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  32.  71
    Christianity and Platonism: A History.Alexander J. B. Hampton & John Peter Kenney - forthcoming - Cambridge, UK: Cambridge University Press.
    This is the first volume to offer a systematic consideration and comprehensive overview of Christianity’s long engagement with the Platonic philosophical tradition. The book offers a detailed consideration of the most fertile sources and concepts in Christian Platonism, a historical contextualization of its development, and a series of constructive engagements with central questions. Bringing together a range of leading scholars, the volume guides readers through each of these dimensions, uniquely investigating and explicating one of the most important, controversial, and often (...)
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  33. REVIEW OF 1988. Saccheri, G. Euclides Vindicatus (1733), Edited and Translated by G. B. Halsted, 2nd Ed. (1986), in Mathematical Reviews MR0862448. 88j:01013.John Corcoran - 1988 - MATHEMATICAL REVIEWS 88 (J):88j:01013.
    Girolamo Saccheri (1667--1733) was an Italian Jesuit priest, scholastic philosopher, and mathematician. He earned a permanent place in the history of mathematics by discovering and rigorously deducing an elaborate chain of consequences of an axiom-set for what is now known as hyperbolic (or Lobachevskian) plane geometry. Reviewer's remarks: (1) On two pages of this book Saccheri refers to his previous and equally original book Logica demonstrativa (Turin, 1697) to which 14 of the 16 pages of the editor's "Introduction" are devoted. (...)
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  34. Moral Enhancement and Moral Freedom: A Critique of the Little Alex Problem.John Danaher - 2018 - Royal Institute of Philosophy Supplement 83:233-250.
    A common objection to moral enhancement is that it would undermine our moral freedom and that this is a bad thing because moral freedom is a great good. Michael Hauskeller has defended this view on a couple of occasions using an arresting thought experiment called the 'Little Alex' problem. In this paper, I reconstruct the argument Hauskeller derives from this thought experiment and subject it to critical scrutiny. I claim that the argument ultimately fails because (a) it assumes that moral (...)
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  35.  99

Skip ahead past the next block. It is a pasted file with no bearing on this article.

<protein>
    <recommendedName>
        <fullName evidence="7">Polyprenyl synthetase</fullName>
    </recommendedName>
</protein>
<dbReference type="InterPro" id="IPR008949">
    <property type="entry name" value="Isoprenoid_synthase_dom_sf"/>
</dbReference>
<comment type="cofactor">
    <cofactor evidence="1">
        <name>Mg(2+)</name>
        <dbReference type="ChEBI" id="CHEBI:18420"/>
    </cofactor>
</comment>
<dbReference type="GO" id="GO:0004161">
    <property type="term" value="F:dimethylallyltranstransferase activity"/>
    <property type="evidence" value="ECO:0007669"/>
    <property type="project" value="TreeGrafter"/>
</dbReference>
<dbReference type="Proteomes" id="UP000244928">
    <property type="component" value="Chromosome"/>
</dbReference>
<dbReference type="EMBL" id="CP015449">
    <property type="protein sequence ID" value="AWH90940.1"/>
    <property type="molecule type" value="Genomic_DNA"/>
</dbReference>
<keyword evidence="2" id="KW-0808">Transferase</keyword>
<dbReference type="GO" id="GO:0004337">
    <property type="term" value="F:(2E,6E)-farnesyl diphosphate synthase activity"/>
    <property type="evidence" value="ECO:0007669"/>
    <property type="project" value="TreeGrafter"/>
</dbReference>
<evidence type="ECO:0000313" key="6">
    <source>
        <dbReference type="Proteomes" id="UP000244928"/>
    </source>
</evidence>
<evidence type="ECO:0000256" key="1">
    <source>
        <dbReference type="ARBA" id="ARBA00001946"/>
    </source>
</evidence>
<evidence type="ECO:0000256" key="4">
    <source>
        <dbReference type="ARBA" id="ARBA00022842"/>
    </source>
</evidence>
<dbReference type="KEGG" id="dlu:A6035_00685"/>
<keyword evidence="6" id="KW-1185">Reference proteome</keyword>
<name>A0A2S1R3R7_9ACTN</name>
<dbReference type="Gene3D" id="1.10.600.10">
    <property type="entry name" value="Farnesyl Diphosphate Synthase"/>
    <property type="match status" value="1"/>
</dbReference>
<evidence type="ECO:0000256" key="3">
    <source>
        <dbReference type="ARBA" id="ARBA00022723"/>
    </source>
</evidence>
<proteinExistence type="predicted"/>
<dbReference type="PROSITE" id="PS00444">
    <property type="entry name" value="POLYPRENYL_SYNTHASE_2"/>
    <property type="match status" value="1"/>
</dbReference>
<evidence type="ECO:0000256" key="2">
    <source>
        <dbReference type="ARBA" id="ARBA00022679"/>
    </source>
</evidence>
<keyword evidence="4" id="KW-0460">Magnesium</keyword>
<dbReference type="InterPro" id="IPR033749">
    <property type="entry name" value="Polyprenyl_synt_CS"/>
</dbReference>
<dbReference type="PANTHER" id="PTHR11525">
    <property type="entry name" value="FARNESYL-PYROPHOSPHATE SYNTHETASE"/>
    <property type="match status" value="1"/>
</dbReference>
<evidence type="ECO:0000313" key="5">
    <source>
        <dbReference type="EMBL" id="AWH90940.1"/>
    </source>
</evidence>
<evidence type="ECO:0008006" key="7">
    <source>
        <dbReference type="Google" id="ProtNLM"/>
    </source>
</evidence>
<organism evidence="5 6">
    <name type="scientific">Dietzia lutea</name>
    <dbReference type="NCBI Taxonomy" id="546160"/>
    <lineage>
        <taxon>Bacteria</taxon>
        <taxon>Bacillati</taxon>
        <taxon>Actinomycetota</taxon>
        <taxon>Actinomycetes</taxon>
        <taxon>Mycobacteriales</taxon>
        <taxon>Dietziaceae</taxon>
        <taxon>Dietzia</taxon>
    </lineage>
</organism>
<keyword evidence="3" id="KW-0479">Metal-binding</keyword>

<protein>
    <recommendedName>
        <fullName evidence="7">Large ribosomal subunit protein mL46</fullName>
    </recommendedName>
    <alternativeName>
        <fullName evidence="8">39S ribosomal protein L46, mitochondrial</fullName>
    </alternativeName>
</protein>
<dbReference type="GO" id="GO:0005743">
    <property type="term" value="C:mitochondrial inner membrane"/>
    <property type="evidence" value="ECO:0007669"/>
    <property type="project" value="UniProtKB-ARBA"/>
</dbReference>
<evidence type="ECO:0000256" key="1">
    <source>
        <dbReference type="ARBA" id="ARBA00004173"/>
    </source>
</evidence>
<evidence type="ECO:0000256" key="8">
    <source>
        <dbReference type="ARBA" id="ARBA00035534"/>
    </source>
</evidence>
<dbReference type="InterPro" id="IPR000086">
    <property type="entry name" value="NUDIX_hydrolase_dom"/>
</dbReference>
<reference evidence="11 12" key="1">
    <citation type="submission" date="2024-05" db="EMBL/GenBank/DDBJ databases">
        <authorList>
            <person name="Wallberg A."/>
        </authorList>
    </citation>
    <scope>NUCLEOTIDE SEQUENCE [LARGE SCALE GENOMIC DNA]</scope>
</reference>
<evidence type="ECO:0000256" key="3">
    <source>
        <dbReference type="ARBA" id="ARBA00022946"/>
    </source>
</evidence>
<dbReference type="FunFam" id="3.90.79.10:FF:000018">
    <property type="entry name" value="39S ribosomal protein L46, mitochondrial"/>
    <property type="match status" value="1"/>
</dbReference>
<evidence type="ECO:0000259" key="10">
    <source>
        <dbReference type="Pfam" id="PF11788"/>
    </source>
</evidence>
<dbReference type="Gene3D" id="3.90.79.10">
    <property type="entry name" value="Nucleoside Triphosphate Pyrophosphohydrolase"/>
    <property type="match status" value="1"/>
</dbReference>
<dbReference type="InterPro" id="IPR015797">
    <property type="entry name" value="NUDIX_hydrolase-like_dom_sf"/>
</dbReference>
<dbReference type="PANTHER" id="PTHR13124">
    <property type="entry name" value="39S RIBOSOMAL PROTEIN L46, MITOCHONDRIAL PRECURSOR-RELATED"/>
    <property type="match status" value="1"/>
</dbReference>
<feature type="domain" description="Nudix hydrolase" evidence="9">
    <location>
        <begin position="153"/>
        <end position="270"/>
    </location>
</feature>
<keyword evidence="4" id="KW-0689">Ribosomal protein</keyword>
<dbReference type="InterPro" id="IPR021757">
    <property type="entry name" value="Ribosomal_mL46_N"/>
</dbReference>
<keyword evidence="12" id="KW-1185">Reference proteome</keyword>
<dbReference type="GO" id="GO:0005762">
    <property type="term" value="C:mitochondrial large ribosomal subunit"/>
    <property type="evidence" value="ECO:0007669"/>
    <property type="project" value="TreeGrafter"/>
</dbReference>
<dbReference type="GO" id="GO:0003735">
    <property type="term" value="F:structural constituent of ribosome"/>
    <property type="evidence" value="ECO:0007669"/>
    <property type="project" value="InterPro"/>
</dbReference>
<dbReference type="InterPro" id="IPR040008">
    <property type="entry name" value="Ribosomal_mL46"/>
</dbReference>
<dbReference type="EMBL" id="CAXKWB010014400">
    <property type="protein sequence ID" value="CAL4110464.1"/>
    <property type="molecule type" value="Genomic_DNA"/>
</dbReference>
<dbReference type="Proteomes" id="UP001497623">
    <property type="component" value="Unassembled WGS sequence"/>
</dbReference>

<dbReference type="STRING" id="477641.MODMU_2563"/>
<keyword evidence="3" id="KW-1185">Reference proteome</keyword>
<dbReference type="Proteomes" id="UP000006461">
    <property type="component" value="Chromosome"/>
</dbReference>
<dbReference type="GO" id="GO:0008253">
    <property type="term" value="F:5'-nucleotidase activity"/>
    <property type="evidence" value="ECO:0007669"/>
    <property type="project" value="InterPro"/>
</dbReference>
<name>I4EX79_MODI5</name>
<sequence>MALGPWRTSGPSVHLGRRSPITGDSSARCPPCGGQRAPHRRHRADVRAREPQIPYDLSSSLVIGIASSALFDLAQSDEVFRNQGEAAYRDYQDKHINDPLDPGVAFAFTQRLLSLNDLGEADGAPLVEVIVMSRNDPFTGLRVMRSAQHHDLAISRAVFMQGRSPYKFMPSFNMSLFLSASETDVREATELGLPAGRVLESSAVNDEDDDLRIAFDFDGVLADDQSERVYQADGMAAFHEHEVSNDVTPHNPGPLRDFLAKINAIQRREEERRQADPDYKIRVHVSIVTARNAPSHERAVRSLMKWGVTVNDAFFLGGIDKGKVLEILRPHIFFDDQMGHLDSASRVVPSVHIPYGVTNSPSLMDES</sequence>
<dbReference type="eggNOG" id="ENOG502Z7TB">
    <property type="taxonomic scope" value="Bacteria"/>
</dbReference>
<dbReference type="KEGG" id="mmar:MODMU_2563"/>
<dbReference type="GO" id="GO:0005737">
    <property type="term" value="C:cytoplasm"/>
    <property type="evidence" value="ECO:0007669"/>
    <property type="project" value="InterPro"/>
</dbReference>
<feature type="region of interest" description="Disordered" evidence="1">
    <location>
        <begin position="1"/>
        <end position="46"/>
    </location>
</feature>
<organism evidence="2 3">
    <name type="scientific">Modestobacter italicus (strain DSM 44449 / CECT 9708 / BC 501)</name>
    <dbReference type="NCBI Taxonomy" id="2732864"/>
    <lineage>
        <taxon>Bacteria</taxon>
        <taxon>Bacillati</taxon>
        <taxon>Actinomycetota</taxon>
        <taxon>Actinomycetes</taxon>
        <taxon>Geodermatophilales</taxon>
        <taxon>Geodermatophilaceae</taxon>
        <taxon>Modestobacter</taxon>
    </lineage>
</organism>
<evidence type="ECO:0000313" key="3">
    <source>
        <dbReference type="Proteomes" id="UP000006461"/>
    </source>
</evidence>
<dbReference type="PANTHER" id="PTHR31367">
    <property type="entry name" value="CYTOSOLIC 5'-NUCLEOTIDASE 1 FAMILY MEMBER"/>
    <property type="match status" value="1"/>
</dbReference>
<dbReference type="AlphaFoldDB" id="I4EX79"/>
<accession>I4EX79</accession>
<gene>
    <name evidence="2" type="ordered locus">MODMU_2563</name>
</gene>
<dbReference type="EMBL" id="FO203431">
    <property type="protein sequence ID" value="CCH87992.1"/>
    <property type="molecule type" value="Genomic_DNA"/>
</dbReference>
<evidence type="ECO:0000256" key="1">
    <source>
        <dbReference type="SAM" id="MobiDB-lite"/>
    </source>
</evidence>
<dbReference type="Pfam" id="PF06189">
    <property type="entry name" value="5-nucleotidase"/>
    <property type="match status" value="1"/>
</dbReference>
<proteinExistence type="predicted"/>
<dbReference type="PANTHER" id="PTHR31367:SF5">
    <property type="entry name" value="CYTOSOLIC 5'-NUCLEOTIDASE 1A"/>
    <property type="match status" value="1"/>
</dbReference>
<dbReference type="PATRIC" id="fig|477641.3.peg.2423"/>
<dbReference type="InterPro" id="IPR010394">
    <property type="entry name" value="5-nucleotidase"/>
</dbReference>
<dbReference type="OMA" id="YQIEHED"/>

Situando Aristóteles na Discussão Acerca da Natureza da Causação.Davi Heckert César Bastos - 2018 - Dissertation, University of Campinas, Brazil
    I present Aristotle’s theory of causation in a way that privileges a comparison with contemporary discussion on causation. I do so by selecting in Aristotle’s theory points that are interesting to contemporary discussion and by translating Aristotle in the contemporary philosophical terminology. I compare Aristotle’s views with Mackie’s (1993/1965) and Sosa’s (1993/1980). Mackie is a humean regularist regarding the metaphysics of causal necessity, but his theory postulates some formal aspects of the causal relation which are similar to the Aristotelian theory. (...)
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  36. The Double Content of Art.John Dilworth - 2005 - Prometheus Books.
    The Double Content view is the first comprehensive theory of art that is able to satisfactorily explain the nature of all kinds of artworks in a unified way — whether paintings, novels, or musical and theatrical performances. The basic thesis is that all such representational artworks involve two levels or kinds of representation: a first stage in which a concrete artifact represents an artwork, and a second stage in which that artwork in turn represents its subject matter. "Dilworth applies his (...)
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  37. Testimony, Recovery and Plausible Deniability: A Response to Peet.Alex Davies - 2019 - Episteme 16 (1):18-38.
    According to telling based views of testimony (TBVs), B has reason to believe that p when A tells B that p because A thereby takes public responsibility for B's subsequent belief that p. Andrew Peet presents a new argument against TBVs. He argues that insofar as A uses context-sensitive expressions to express p, A doesn't take public responsibility for B's belief that p. Since context-sensitivity is widespread, the kind of reason TBVs say we have to believe what we're told, is (...)
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  38.  84